I can never figure out this knee-jerk, wholesale criticism of anything related to the environment by the Right. You presumably live in a nice house with trees and grass and birds. You play golf on nice green golf course and take your families on ski trips to pristine mountains with ski houses with views of forests and skies. I'm guessing you like to save money and you don't want your kids to breath bad air and chemicals. Yet you're so delighted to trash ANYTHING that might help make your comfy, tree lined neighborhoods and playgrounds cleaner and safer. Yea, there's a lot of environmentalists that like to lecture people, but then again there are a lot of evangelists who do too. They annoy us because they make us think about things we don't want to think about. But if we ignore the message because we don't like the messenger we may miss out on something really important. Mother Nature isn't a Republican or a Democrat. (unless Republicans have developed mercury proof lungs somehow.) We're all in this together. Entertain the possibility that doing right by the environment might be in your best interest too.

    6. Pingback: Seven Myths of Green Jobs « A View from the Nest

    7. Sean Keller, Boston says:

      I think the main idea is to get ourselves headed in that direction. If we are concerned about what exaclty something means or how many jobs it will actually create, we're missing the point.

      Let's just head toward a green economy and it will happen before we know it. And we still might not know exactly what a "green" jobs really is


    8. Pingback: Prescription for Poverty « Thoughts Of A Conservative Christian

    9. mike, london says:

      myth #1-a green job is a broad statement- like say diversity, or management, it is a wide topic- but it has specifics, generally revolving around technologies such as solar panels, hybrids etc. myth#2-consuption is not the sole factor of economics, quite frankly offering jobs will increase the flow of revenue allowing the employees to begin to get back on their feet- no matter how much is produced it is worthless if no one can afford to buy the product. the third myth is your opinion- prove that the models are unreliable. myyth#4- green jobs encourage the develoment of technologies that utilze available and replenishable resources and such positions are based around products that follow this code. as for the successful technologies mentioned, define successful.myth#5- their is a difference between reducing and eliminating. learn it.myth #6- not if companies can sell lesser products to uniformed consumers.myth#7- which the free markets will decide, because it is hard to monopolize green products.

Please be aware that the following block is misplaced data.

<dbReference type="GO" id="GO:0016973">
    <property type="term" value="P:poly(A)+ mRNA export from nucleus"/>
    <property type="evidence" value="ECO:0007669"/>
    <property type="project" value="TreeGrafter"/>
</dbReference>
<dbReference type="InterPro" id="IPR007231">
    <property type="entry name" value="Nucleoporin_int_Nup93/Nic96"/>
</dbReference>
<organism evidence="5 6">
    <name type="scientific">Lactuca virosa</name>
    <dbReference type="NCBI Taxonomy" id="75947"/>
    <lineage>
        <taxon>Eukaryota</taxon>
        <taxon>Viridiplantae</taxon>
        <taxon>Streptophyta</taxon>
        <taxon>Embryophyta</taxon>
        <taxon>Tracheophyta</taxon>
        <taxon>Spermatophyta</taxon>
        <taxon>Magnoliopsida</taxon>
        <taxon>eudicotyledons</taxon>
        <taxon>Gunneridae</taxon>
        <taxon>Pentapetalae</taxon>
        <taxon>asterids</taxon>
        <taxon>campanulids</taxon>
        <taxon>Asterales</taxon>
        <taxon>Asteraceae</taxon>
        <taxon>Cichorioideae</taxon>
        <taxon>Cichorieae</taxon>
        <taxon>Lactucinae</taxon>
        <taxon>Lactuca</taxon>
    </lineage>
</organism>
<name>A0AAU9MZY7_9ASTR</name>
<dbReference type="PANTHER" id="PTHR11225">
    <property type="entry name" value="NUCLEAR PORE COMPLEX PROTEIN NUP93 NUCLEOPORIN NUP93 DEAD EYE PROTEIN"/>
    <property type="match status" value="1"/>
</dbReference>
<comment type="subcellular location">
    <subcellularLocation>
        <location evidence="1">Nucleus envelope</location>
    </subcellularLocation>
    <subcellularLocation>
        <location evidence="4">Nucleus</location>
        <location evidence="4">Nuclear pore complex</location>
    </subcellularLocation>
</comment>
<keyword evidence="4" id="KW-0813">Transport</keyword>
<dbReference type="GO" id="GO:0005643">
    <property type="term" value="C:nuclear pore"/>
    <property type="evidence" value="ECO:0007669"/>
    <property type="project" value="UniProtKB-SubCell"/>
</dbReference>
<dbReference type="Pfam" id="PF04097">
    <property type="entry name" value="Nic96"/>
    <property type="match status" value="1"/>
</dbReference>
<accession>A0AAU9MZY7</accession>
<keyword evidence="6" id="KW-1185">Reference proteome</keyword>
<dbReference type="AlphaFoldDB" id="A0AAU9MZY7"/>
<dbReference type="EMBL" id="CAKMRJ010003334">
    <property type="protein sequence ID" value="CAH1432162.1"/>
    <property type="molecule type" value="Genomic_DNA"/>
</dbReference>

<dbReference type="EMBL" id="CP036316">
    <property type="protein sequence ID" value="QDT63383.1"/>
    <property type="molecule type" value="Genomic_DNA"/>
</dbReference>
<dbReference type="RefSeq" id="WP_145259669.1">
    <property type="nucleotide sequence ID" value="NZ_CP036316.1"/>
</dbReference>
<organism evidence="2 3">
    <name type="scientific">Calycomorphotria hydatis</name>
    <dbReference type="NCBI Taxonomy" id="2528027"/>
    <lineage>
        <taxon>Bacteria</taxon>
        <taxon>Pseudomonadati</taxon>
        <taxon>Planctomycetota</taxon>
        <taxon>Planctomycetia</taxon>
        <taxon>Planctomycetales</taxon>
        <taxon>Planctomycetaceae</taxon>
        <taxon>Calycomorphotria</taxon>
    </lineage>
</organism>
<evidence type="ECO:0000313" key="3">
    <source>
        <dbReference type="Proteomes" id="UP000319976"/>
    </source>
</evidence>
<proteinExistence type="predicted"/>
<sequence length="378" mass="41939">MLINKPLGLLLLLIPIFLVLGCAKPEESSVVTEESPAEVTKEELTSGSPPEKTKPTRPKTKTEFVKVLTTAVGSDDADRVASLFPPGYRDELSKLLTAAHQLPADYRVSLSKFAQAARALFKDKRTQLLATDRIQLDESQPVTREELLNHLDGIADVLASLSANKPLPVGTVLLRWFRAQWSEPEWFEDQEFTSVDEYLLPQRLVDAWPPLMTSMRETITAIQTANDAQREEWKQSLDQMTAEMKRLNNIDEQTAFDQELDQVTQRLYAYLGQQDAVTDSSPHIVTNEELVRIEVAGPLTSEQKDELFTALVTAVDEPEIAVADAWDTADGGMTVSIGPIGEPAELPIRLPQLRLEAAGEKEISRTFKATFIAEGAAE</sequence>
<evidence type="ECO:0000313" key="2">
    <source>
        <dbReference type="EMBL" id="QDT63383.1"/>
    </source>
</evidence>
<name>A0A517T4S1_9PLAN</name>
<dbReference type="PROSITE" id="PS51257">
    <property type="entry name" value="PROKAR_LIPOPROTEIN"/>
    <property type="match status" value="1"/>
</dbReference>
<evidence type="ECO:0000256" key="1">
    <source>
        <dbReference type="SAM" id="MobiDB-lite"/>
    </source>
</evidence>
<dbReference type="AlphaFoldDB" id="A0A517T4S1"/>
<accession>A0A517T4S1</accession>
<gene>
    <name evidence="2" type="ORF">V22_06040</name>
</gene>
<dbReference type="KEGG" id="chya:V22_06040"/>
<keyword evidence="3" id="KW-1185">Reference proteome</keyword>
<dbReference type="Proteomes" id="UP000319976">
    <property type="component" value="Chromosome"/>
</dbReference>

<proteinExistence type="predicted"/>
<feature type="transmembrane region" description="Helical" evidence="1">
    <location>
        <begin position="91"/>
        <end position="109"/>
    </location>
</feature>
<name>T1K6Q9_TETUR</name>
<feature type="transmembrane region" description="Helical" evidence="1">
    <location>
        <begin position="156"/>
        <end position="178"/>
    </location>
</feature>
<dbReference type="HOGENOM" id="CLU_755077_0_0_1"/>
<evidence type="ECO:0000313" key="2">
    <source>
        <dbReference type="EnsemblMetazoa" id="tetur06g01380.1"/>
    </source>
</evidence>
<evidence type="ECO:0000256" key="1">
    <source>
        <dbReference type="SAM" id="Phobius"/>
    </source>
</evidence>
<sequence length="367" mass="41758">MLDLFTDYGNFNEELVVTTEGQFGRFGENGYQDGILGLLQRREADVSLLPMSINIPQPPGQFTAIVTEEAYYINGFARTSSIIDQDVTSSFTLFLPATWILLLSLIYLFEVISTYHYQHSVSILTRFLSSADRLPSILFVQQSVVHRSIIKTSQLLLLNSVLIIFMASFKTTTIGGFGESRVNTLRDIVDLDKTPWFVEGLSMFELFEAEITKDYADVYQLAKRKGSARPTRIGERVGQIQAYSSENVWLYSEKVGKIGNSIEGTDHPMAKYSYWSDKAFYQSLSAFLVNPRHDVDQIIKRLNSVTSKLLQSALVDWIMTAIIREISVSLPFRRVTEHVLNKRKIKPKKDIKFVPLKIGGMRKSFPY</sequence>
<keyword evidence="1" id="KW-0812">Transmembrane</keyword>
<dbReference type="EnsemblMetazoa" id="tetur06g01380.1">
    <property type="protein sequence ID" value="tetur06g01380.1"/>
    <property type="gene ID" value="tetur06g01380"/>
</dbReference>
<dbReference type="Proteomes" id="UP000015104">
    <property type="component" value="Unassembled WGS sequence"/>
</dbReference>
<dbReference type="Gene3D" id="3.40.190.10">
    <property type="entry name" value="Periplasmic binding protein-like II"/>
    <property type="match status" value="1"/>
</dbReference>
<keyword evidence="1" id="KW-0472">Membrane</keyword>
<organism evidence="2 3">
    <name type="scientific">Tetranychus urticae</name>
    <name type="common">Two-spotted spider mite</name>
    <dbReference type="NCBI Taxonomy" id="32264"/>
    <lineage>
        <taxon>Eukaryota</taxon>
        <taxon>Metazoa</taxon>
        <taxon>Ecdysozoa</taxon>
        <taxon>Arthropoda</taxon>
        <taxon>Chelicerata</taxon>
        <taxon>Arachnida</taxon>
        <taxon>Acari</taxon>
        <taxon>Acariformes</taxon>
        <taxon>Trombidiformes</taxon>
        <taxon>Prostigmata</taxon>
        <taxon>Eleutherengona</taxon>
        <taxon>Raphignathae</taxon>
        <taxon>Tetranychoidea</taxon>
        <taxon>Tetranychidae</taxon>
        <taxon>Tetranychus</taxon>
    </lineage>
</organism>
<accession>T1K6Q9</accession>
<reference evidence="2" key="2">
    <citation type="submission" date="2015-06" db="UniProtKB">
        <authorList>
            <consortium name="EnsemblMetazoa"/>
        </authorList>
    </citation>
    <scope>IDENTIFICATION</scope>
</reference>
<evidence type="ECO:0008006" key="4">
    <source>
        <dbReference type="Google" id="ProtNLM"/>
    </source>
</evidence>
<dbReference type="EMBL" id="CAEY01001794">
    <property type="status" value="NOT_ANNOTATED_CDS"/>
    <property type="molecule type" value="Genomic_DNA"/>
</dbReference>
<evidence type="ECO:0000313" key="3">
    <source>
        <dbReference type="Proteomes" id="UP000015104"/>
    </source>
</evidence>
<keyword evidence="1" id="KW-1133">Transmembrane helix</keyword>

10. Dave, Los Angeles says:

      response to Mike from London:

      Myth 1: You say the concept of green jobs "has specifics" and then immediately use the term "generally"…your statement itself is contradictory from which the assumption can be made that your logic is also.

      Myth 2: You are correct that consumption is not the sole factor, but without it, there is no need for production nor the jobs it creates leading to even less consumption and so on. Pick up an econ textbook. A massive investment in bureaucracy at the cost of jobs creating products for which there is a demand eventually results in a debtor state which has to import everything it needs and, oh wait, we're already at that point.

      Myth 3: You don't have to prove that the models are unreliable. If the assumptions are questionable, so is the model. Faulty assumptions don't turn into good models. Read a logic textbook.

      Myth 4: You have this backwards. Green jobs, or non-green jobs for that matter, do not encourage the development of new technologies. We didn't have millions of people sitting around in factories which encouraged others to invent the computer and other technology products…the development of the products came first. The technology creates the jobs, not the other way around.

      Myth 5: There is a difference between technologies that exist and those that don't. Learn it.

      Myth 6: Amazing. You simultaneously demonstrated a lack of knowledge of capitalism, competition, free markets, government efficiency and consumer behavior all in once sentence. Kudos. Government mandate of production is notoriously inefficient, wasteful and corrupt. Read some history books, start with the USSR. The government does not create anything, much less superior products. The free market and the profit motive encourage innovation. But I somehow suspect that my use of the term "profit motive" will be offensive to you.

      Myth 7: If the government mandates production then there is no such thing as a free market. As far as it being "hard to monopolize green products" try reading a book about Archer Daniels Midland.

      But based on the totality of your comments, I'd say you don't read much except left wing blogs or have logical and informed discussion with friends who are like-minded and, therefore, neither logical nor informed.

    11. Peter Rose says:

      I've really never understood the so-called conservative hostility towards the issue of the emerging green economy. Most major corporations and smart small businesses see the value in moving in this direction. The business opportunities are enormous and given that our industrial economy is gone, what will replace it according to you enlightened conservatives? It's a business opportunity of enormous proportions! What products will the U.S. create now? "The economic advantages of the Green Economy include the macroeconomic benefits of investment in new technologies, greater productivity, improvements in the US balance of trade, and increased real disposable income across the nation. They also include the microeconomic

      benefits of lower costs of doing business and reduced household energy expenditures.These advantages are manifested in job growth, income growth, and of course, a cleaner environment."

      Are you guys just against everything but lower taxes and ….. I can't think what else you are "for".

    12. Pingback: ‘Jobs’ Becomes Lastest Excuse for Pork « OSPRI BLOG